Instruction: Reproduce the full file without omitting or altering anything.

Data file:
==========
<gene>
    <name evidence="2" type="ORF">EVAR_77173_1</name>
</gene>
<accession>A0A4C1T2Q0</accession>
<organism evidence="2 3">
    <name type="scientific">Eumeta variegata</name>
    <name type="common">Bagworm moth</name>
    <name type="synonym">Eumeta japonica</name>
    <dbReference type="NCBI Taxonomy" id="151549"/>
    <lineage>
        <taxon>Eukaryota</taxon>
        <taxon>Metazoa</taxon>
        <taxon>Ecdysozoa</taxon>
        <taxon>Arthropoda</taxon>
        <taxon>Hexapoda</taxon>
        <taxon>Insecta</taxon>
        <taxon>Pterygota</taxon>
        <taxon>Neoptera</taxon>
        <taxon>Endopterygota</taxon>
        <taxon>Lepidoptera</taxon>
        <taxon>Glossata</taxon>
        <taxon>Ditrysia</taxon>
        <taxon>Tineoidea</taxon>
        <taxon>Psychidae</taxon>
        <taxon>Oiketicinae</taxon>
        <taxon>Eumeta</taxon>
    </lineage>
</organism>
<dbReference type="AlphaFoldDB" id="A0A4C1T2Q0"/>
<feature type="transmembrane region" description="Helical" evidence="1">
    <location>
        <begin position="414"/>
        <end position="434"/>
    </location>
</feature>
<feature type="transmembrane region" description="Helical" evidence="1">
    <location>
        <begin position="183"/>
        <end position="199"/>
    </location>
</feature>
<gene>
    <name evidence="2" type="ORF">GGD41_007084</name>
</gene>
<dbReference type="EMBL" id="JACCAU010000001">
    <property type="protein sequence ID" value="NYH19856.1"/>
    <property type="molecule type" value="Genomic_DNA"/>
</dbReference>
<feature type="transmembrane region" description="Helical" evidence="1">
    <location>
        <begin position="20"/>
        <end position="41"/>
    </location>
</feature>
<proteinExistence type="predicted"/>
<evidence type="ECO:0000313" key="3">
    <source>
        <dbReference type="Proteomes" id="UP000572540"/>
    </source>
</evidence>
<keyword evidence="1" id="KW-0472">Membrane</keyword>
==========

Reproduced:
<gene>
    <name evidence="2" type="ORF">EVAR_77173_1</name>
</gene>
<accession>A0A4C1T2Q0</accession>
<organism evidence="2 3">
    <name type="scientific">Eumeta variegata</name>
    <name type="common">Bagworm moth</name>
    <name type="synonym">Eumeta japonica</name>
    <dbReference type="NCBI Taxonomy" id="151549"/>
    <lineage>
        <taxon>Eukaryota</taxon>
        <taxon>Metazoa</taxon>
        <taxon>Ecdysozoa</taxon>
        <taxon>Arthropoda</taxon>
        <taxon>Hexapoda</taxon>
        <taxon>Insecta</taxon>
        <taxon>Pterygota</taxon>
        <taxon>Neoptera</taxon>
        <taxon>Endopterygota</taxon>
        <taxon>Lepidoptera</taxon>
        <taxon>Glossata</taxon>
        <taxon>Ditrysia</taxon>
        <taxon>Tineoidea</taxon>
        <taxon>Psychidae</taxon>
        <taxon>Oiketicinae</taxon>
        <taxon>Eumeta</taxon>
    </lineage>
</organism>
<dbReference type="AlphaFoldDB" id="A0A4C1T2Q0"/>
<feature type="transmembrane region" description="Helical" evidence="1">
    <location>
        <begin position="414"/>
        <end position="434"/>
    </location>
</feature>
<feature type="transmembrane region" description="Helical" evidence="1">
    <location>
        <begin position="183"/>
        <end position="199"/>
    </location>
</feature>
<gene>
    <name evidence="2" type="ORF">GGD41_007084</name>
</gene>
<dbReference type="EMBL" id="JACCAU010000001">
    <property type="protein sequence ID" value="NYH19856.1"/>
    <property type="molecule type" value="Genomic_DNA"/>
</dbReference>
<feature type="transmembrane region" description="Helical" evidence="1">
    <location>
        <begin position="20"/>
        <end position="41"/>
    </location>
</feature>
<proteinExistence type="predicted"/>
<evidence type="ECO:0000313" key="3">
    <source>
        <dbReference type="Proteomes" id="UP000572540"/>
    </source>
</evidence>
<keyword evidence="1" id="KW-0472">Membrane</keyword>